Are We Done Yet?

I had one more thing that was bothering me about Roscoe's approach.

"Roscoe," I said, "it seems to me that your four-step method is pretty waterfall in nature. I know that iterative development means that we will be having many conversations, as you have already pointed out. But isn't each conversation itself 'iterative'?"

Roscoe smiled.

"Looks like you want to be an 'advanced player,'" he said. "It would be great if I could just get most people to do the four steps. That would be progress. But you're right, son. In some cases, when you get to step four, you have to loop back to step three. That's because some implementation detail that comes up in step four causes you to reevaluate a solution proposed in step three."

"Yeah," I agreed, "but can't it loop back even further than that?"

"Sure," replied Roscoe. "It's easy to see that sometimes we might discover an alternative solution in step three that would require someone else to do some work. That would mean going back to step two, to find and convince the new owner."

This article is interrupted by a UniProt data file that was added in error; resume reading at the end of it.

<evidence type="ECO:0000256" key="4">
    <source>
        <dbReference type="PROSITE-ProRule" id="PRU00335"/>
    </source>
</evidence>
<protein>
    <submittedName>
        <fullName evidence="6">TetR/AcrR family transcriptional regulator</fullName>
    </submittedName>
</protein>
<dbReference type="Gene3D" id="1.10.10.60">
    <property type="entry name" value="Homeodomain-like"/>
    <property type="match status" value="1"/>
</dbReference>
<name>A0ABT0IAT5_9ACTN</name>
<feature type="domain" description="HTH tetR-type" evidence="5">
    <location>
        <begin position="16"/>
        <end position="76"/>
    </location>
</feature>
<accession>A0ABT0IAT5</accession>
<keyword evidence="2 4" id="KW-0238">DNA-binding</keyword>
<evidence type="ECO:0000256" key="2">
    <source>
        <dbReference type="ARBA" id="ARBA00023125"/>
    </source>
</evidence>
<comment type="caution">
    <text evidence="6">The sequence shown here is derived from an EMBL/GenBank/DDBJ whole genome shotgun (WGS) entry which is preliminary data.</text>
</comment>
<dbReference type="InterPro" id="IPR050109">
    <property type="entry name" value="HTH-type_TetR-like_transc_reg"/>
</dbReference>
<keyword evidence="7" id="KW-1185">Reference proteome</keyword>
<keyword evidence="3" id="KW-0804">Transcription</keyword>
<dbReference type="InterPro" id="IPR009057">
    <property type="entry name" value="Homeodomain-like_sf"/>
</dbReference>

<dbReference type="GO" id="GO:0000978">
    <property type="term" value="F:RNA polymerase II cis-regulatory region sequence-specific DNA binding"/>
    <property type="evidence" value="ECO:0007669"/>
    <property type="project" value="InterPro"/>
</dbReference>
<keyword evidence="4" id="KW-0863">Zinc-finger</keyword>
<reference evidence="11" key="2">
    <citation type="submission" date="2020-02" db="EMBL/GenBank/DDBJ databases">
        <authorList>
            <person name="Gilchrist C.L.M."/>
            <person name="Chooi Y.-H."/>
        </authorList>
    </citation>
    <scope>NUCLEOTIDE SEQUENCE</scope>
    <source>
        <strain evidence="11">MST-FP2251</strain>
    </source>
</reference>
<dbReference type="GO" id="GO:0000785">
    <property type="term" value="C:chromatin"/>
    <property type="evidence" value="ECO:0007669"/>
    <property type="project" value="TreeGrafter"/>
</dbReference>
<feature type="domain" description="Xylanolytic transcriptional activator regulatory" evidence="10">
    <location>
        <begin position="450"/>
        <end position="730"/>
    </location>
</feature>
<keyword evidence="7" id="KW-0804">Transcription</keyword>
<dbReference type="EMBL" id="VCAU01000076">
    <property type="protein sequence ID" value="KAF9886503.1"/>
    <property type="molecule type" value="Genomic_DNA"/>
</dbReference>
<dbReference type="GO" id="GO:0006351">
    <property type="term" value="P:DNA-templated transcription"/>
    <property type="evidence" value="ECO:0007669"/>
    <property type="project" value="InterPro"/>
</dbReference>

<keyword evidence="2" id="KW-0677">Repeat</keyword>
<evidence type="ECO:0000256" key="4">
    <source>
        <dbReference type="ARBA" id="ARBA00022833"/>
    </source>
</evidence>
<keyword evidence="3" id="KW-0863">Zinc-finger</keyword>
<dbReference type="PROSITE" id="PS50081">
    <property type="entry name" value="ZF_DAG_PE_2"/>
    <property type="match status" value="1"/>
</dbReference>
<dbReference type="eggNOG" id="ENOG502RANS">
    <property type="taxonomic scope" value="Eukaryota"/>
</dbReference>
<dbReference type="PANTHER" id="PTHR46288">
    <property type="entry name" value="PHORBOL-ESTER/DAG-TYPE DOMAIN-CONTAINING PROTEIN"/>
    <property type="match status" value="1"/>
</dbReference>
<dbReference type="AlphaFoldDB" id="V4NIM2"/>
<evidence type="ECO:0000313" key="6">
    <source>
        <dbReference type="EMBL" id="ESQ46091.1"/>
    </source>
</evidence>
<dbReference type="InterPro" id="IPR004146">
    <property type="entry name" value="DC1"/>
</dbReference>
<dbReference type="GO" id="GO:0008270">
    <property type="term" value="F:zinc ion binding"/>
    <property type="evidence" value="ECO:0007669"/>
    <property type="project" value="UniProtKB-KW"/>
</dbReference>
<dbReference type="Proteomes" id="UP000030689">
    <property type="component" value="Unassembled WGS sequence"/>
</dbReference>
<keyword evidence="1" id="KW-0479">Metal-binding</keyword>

"So, it is iterative after all, because I could also imagine going all the way back to step one and reformulating the problem entirely when we go and talk with the third party," I ventured.

"Be careful," said Roscoe. "Everything you say is true, but the objective of the exercise is to get closure, not to iterate forever. Some iteration is good, but your goal should always be to get to step four, and exit it with a plan. Otherwise, you might find yourself praying at the altar of Our Lady of Perpetual Revision."[9]

[9] Patron saint of troubled projects.

I recognized that trap, too. Roscoe had convinced me that I needed to change the way I interacted with software engineers. Even if I had to talk with a team of engineers, I would apply the same steps; moving from a one-on-one talk to a one-on-many conversation would require even more structure and discipline. Roscoe's formula would make it even more apparent to the group that I had an organized way of looking atand solvingthe problem at hand.

I resolved to go forth and try Roscoe's approach, and to see if I could improve my ability to communicate.

The Software Development Edge(c) Essays on Managing Successful Projects
The Software Development Edge(c) Essays on Managing Successful Projects
Year: 2006
Pages: 269 © 2008-2017.
If you may any questions please contact us: